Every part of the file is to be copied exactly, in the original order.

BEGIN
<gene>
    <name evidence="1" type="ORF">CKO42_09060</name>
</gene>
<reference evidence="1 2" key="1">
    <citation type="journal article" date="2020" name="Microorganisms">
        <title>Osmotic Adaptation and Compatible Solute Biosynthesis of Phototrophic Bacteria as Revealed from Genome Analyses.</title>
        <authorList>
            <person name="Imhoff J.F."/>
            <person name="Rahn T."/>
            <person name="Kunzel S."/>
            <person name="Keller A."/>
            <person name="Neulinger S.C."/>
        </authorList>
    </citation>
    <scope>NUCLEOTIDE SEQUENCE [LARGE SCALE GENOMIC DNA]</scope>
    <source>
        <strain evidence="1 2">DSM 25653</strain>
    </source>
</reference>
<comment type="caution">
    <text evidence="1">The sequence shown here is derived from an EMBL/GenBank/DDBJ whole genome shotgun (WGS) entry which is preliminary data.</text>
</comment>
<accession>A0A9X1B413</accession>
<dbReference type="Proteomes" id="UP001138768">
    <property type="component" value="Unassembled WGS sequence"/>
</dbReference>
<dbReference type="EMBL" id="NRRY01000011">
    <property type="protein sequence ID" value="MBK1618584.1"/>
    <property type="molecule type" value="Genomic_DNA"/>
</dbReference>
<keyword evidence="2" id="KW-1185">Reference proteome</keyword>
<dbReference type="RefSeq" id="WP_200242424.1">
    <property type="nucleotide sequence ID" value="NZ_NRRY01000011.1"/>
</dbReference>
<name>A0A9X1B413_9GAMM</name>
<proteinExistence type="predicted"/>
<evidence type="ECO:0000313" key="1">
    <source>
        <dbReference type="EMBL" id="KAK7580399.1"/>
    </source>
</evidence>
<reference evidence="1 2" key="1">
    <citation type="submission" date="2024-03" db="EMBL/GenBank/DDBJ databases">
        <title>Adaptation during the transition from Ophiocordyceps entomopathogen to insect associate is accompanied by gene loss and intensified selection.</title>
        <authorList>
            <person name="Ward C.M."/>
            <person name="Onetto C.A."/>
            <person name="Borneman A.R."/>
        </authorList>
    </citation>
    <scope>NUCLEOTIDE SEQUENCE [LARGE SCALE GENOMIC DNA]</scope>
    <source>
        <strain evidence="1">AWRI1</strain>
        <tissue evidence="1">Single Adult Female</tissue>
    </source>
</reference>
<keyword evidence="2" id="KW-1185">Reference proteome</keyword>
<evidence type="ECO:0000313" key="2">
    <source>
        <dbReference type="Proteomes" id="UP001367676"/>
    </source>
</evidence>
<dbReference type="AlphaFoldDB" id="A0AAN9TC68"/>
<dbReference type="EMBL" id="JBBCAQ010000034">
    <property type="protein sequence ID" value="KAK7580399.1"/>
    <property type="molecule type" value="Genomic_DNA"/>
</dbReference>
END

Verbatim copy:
<gene>
    <name evidence="1" type="ORF">CKO42_09060</name>
</gene>
<reference evidence="1 2" key="1">
    <citation type="journal article" date="2020" name="Microorganisms">
        <title>Osmotic Adaptation and Compatible Solute Biosynthesis of Phototrophic Bacteria as Revealed from Genome Analyses.</title>
        <authorList>
            <person name="Imhoff J.F."/>
            <person name="Rahn T."/>
            <person name="Kunzel S."/>
            <person name="Keller A."/>
            <person name="Neulinger S.C."/>
        </authorList>
    </citation>
    <scope>NUCLEOTIDE SEQUENCE [LARGE SCALE GENOMIC DNA]</scope>
    <source>
        <strain evidence="1 2">DSM 25653</strain>
    </source>
</reference>
<comment type="caution">
    <text evidence="1">The sequence shown here is derived from an EMBL/GenBank/DDBJ whole genome shotgun (WGS) entry which is preliminary data.</text>
</comment>
<accession>A0A9X1B413</accession>
<dbReference type="Proteomes" id="UP001138768">
    <property type="component" value="Unassembled WGS sequence"/>
</dbReference>
<dbReference type="EMBL" id="NRRY01000011">
    <property type="protein sequence ID" value="MBK1618584.1"/>
    <property type="molecule type" value="Genomic_DNA"/>
</dbReference>
<keyword evidence="2" id="KW-1185">Reference proteome</keyword>
<dbReference type="RefSeq" id="WP_200242424.1">
    <property type="nucleotide sequence ID" value="NZ_NRRY01000011.1"/>
</dbReference>
<name>A0A9X1B413_9GAMM</name>
<proteinExistence type="predicted"/>
<evidence type="ECO:0000313" key="1">
    <source>
        <dbReference type="EMBL" id="KAK7580399.1"/>
    </source>
</evidence>
<reference evidence="1 2" key="1">
    <citation type="submission" date="2024-03" db="EMBL/GenBank/DDBJ databases">
        <title>Adaptation during the transition from Ophiocordyceps entomopathogen to insect associate is accompanied by gene loss and intensified selection.</title>
        <authorList>
            <person name="Ward C.M."/>
            <person name="Onetto C.A."/>
            <person name="Borneman A.R."/>
        </authorList>
    </citation>
    <scope>NUCLEOTIDE SEQUENCE [LARGE SCALE GENOMIC DNA]</scope>
    <source>
        <strain evidence="1">AWRI1</strain>
        <tissue evidence="1">Single Adult Female</tissue>
    </source>
</reference>
<keyword evidence="2" id="KW-1185">Reference proteome</keyword>
<evidence type="ECO:0000313" key="2">
    <source>
        <dbReference type="Proteomes" id="UP001367676"/>
    </source>
</evidence>
<dbReference type="AlphaFoldDB" id="A0AAN9TC68"/>
<dbReference type="EMBL" id="JBBCAQ010000034">
    <property type="protein sequence ID" value="KAK7580399.1"/>
    <property type="molecule type" value="Genomic_DNA"/>
</dbReference>